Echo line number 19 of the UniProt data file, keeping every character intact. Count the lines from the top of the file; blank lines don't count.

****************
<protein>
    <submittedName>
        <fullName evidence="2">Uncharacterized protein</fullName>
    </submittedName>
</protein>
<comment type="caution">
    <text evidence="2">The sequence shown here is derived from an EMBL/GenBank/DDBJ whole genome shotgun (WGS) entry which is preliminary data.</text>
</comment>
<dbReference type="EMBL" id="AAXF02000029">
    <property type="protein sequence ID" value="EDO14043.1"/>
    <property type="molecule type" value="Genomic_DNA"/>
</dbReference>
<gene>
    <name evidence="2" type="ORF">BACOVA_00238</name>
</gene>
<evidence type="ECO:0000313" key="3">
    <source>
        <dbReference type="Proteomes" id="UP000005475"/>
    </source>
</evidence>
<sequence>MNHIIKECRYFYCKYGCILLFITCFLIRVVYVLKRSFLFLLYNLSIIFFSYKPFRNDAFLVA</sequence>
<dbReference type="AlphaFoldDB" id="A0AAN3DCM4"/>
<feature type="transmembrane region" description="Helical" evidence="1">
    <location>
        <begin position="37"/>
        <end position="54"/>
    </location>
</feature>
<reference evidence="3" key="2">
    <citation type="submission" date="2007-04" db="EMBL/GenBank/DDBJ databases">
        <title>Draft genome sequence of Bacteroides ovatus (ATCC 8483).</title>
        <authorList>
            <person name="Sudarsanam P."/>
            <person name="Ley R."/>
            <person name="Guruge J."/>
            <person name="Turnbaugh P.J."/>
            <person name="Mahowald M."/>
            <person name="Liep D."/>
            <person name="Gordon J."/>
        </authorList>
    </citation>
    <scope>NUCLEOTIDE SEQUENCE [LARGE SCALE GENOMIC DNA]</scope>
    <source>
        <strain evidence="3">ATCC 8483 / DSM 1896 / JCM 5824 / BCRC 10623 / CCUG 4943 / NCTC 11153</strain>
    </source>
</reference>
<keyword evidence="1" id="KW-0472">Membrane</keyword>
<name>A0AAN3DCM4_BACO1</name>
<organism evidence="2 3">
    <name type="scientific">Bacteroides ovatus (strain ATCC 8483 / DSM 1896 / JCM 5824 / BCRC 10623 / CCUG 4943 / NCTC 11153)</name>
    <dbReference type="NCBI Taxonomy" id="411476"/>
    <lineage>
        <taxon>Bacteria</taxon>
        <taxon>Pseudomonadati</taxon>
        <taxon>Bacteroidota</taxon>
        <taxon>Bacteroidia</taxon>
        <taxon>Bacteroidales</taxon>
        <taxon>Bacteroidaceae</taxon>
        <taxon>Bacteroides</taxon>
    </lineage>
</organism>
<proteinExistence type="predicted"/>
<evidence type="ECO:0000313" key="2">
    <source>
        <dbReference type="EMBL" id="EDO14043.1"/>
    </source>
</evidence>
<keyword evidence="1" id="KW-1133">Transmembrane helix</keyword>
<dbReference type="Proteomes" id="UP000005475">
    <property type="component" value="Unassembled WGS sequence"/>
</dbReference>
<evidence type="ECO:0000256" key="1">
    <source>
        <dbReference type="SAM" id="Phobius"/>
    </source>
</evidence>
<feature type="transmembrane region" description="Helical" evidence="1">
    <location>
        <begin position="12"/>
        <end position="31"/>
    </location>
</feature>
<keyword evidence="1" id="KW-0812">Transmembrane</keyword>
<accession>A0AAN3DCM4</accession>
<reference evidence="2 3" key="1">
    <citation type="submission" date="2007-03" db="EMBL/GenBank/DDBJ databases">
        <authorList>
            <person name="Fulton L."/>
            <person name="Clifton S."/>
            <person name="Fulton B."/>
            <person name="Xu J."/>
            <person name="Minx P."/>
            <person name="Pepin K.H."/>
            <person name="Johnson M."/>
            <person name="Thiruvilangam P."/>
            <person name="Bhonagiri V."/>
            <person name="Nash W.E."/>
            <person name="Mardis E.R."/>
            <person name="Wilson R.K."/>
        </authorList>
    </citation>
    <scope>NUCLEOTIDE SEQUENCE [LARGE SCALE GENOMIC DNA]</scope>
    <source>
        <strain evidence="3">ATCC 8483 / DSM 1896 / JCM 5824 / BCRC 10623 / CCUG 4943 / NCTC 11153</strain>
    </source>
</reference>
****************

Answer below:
    </source>